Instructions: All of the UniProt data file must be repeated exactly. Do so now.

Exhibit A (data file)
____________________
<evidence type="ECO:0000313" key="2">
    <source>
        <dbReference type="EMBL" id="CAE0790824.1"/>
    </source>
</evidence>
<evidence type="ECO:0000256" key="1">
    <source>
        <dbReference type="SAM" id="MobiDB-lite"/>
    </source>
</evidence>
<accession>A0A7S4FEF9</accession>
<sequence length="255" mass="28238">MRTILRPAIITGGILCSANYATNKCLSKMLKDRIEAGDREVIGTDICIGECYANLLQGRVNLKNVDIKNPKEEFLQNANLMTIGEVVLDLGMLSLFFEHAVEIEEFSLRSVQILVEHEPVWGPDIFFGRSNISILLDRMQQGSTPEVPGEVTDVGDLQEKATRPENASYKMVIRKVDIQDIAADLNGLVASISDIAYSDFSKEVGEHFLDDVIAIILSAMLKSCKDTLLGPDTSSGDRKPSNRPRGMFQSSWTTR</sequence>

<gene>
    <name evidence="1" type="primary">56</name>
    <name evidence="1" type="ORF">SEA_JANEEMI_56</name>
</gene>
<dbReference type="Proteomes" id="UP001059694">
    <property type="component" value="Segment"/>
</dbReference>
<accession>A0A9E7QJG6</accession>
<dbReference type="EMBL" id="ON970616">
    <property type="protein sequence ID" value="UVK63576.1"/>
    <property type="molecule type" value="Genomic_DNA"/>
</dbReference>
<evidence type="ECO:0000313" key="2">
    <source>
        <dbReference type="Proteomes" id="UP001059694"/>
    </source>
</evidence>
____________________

<evidence type="ECO:0000313" key="2">
    <source>
        <dbReference type="EMBL" id="CAE0790824.1"/>
    </source>
</evidence>
<evidence type="ECO:0000256" key="1">
    <source>
        <dbReference type="SAM" id="MobiDB-lite"/>
    </source>
</evidence>
<accession>A0A7S4FEF9</accession>
<sequence length="255" mass="28238">MRTILRPAIITGGILCSANYATNKCLSKMLKDRIEAGDREVIGTDICIGECYANLLQGRVNLKNVDIKNPKEEFLQNANLMTIGEVVLDLGMLSLFFEHAVEIEEFSLRSVQILVEHEPVWGPDIFFGRSNISILLDRMQQGSTPEVPGEVTDVGDLQEKATRPENASYKMVIRKVDIQDIAADLNGLVASISDIAYSDFSKEVGEHFLDDVIAIILSAMLKSCKDTLLGPDTSSGDRKPSNRPRGMFQSSWTTR</sequence>

<gene>
    <name evidence="1" type="primary">56</name>
    <name evidence="1" type="ORF">SEA_JANEEMI_56</name>
</gene>
<dbReference type="Proteomes" id="UP001059694">
    <property type="component" value="Segment"/>
</dbReference>
<accession>A0A9E7QJG6</accession>
<dbReference type="EMBL" id="ON970616">
    <property type="protein sequence ID" value="UVK63576.1"/>
    <property type="molecule type" value="Genomic_DNA"/>
</dbReference>
<evidence type="ECO:0000313" key="2">
    <source>
        <dbReference type="Proteomes" id="UP001059694"/>
    </source>
</evidence>